In these extractivist economies, a political structure and dynamic has been configured that is not only violent and authoritarian, but also voracious. This voracity, particularly in boom years, is reflected in an increase many times more than proportional in public spending and above all in a discretionary distribution of fiscal resources.

In the absence of a great national agreement to manage these natural resources, without solid democratic institutions (which can only be built with broad and sustained citizen participation), various power groups appear on the scene, desperate to obtain a slice of the income. mining or oil company. And, as is easy to understand, this distributional struggle, which can be more or less conflictive, provokes new political tensions.

All of this has contributed to weakening democratic governance, as it ends up establishing or facilitating the permanence of authoritarian governments and voracious companies, also prone to authoritarian practices. Indeed, the best examples of democracy do not appear in these countries. Additionally, the often wasteful management of the income obtained and the absence of foreseeable policies ends up weakening the existing institutional framework or preventing its construction.

The high income of the government allows it to prevent the configuration of groups and fractions of opposition or independent power, which would be in a position to demand political and other rights (Human Rights, Rights of Nature, justice, co-government, equity, etc.), and of democratically displace them from power. The government can allocate large sums of money to strengthen its internal controls; including the repression of opponents. Latin America has extensive accumulated experience in this field.

As a consequence of the high income derived from the exploitation of natural resources and the open possibilities of external financing, governments tend to relax their tax structures and practices. At this point, then, the voracity effect appears again, manifested by the desire to participate in the feast of the large income by banks, especially international, private or multilateral, jointly responsible for the processes of external debt. Lately, China has been granting more and more credits to various underdeveloped countries, particularly in Africa and Latin America, in order to secure mineral and oil deposits, or large areas of land for agricultural production, in addition to the construction of important infrastructure works.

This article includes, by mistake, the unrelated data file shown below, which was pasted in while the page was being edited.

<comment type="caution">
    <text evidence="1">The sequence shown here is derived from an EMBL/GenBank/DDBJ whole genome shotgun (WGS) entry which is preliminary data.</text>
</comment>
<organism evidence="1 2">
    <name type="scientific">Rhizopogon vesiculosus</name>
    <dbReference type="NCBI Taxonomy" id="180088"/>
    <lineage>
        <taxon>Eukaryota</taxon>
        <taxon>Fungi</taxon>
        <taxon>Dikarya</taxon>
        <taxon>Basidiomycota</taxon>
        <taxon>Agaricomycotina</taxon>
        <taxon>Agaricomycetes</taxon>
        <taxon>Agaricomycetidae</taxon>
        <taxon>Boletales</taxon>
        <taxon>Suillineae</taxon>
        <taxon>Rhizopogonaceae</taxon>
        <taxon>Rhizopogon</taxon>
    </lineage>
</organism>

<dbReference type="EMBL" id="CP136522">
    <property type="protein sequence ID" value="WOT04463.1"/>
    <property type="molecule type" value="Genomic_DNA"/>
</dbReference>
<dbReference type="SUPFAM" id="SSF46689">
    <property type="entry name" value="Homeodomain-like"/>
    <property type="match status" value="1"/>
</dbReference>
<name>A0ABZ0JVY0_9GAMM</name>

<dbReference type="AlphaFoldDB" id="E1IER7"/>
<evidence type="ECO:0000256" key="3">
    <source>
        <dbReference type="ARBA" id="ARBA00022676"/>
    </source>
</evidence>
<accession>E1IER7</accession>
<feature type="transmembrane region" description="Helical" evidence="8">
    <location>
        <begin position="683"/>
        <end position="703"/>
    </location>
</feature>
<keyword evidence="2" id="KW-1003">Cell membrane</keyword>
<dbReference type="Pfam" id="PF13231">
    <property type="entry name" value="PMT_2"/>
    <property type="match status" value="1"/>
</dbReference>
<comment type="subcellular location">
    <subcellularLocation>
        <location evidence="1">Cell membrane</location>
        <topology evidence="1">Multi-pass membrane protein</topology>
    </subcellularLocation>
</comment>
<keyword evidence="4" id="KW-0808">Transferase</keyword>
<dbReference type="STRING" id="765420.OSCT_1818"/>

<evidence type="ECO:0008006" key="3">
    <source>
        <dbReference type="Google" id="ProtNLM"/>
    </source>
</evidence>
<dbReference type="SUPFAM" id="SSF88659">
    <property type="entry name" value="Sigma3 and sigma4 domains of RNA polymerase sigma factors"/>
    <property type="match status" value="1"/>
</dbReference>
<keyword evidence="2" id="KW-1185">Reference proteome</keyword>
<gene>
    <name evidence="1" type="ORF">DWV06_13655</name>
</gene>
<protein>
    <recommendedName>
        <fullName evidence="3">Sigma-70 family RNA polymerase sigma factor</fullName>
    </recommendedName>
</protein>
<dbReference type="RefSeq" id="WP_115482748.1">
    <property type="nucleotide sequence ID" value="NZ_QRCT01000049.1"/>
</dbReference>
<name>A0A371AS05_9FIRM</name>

Ultimately, the significant environmental and social impacts, typical of these large-scale extractive activities, which are unevenly distributed, increase ungovernability, which in turn requires new authoritarian responses.

This is a great paradox: there are countries that are very rich in natural resources, that may even have significant financial income, but that have not been able to establish the foundations for their development and are still poor. And they are poor because they are rich in natural resources, as they have primarily opted for the extraction of that natural wealth for the world market, marginalizing other forms of value creation based more on human effort than on Nature's generosity.

From colonial extractivism to the extractivism of the XXI century